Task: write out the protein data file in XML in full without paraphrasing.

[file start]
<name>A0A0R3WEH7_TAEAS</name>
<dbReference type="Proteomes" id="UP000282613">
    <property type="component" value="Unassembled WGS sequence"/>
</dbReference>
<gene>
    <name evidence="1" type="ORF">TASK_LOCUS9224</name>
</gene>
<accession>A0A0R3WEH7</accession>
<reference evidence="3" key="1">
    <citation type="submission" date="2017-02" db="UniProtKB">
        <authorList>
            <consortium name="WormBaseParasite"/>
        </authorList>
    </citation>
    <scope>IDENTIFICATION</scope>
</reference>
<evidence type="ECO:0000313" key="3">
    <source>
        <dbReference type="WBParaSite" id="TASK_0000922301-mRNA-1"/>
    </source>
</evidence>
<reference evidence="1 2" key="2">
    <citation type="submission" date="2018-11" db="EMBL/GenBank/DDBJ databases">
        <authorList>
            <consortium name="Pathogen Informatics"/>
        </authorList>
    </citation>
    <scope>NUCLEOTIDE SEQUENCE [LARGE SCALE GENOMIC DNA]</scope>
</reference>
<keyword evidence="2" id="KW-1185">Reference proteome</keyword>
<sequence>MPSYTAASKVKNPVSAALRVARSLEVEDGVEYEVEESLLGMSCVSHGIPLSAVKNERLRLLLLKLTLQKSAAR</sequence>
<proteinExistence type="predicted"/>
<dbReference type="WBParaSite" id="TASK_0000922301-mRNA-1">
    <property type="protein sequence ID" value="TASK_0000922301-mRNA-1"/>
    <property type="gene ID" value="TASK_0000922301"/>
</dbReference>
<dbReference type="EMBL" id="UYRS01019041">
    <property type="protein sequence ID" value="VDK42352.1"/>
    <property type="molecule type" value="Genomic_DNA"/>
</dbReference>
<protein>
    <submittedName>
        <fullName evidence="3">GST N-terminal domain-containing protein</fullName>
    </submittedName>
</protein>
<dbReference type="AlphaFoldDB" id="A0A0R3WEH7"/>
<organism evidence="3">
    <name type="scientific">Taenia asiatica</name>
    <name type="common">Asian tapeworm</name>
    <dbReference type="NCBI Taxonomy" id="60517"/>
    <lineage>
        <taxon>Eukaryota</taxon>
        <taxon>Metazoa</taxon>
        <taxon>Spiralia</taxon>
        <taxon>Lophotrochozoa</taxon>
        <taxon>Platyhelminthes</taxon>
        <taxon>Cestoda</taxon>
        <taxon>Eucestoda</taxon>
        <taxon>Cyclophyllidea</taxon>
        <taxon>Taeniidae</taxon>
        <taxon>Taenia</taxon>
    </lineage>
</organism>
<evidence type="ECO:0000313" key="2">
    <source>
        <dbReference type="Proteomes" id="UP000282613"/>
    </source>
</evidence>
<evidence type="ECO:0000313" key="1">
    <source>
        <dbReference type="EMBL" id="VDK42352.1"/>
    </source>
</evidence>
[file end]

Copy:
<name>A0A0R3WEH7_TAEAS</name>
<dbReference type="Proteomes" id="UP000282613">
    <property type="component" value="Unassembled WGS sequence"/>
</dbReference>
<gene>
    <name evidence="1" type="ORF">TASK_LOCUS9224</name>
</gene>
<accession>A0A0R3WEH7</accession>
<reference evidence="3" key="1">
    <citation type="submission" date="2017-02" db="UniProtKB">
        <authorList>
            <consortium name="WormBaseParasite"/>
        </authorList>
    </citation>
    <scope>IDENTIFICATION</scope>
</reference>
<evidence type="ECO:0000313" key="3">
    <source>
        <dbReference type="WBParaSite" id="TASK_0000922301-mRNA-1"/>
    </source>
</evidence>
<reference evidence="1 2" key="2">
    <citation type="submission" date="2018-11" db="EMBL/GenBank/DDBJ databases">
        <authorList>
            <consortium name="Pathogen Informatics"/>
        </authorList>
    </citation>
    <scope>NUCLEOTIDE SEQUENCE [LARGE SCALE GENOMIC DNA]</scope>
</reference>
<keyword evidence="2" id="KW-1185">Reference proteome</keyword>
<sequence>MPSYTAASKVKNPVSAALRVARSLEVEDGVEYEVEESLLGMSCVSHGIPLSAVKNERLRLLLLKLTLQKSAAR</sequence>
<proteinExistence type="predicted"/>
<dbReference type="WBParaSite" id="TASK_0000922301-mRNA-1">
    <property type="protein sequence ID" value="TASK_0000922301-mRNA-1"/>
    <property type="gene ID" value="TASK_0000922301"/>
</dbReference>
<dbReference type="EMBL" id="UYRS01019041">
    <property type="protein sequence ID" value="VDK42352.1"/>
    <property type="molecule type" value="Genomic_DNA"/>
</dbReference>
<protein>
    <submittedName>
        <fullName evidence="3">GST N-terminal domain-containing protein</fullName>
    </submittedName>
</protein>
<dbReference type="AlphaFoldDB" id="A0A0R3WEH7"/>
<organism evidence="3">
    <name type="scientific">Taenia asiatica</name>
    <name type="common">Asian tapeworm</name>
    <dbReference type="NCBI Taxonomy" id="60517"/>
    <lineage>
        <taxon>Eukaryota</taxon>
        <taxon>Metazoa</taxon>
        <taxon>Spiralia</taxon>
        <taxon>Lophotrochozoa</taxon>
        <taxon>Platyhelminthes</taxon>
        <taxon>Cestoda</taxon>
        <taxon>Eucestoda</taxon>
        <taxon>Cyclophyllidea</taxon>
        <taxon>Taeniidae</taxon>
        <taxon>Taenia</taxon>
    </lineage>
</organism>
<evidence type="ECO:0000313" key="2">
    <source>
        <dbReference type="Proteomes" id="UP000282613"/>
    </source>
</evidence>
<evidence type="ECO:0000313" key="1">
    <source>
        <dbReference type="EMBL" id="VDK42352.1"/>
    </source>
</evidence>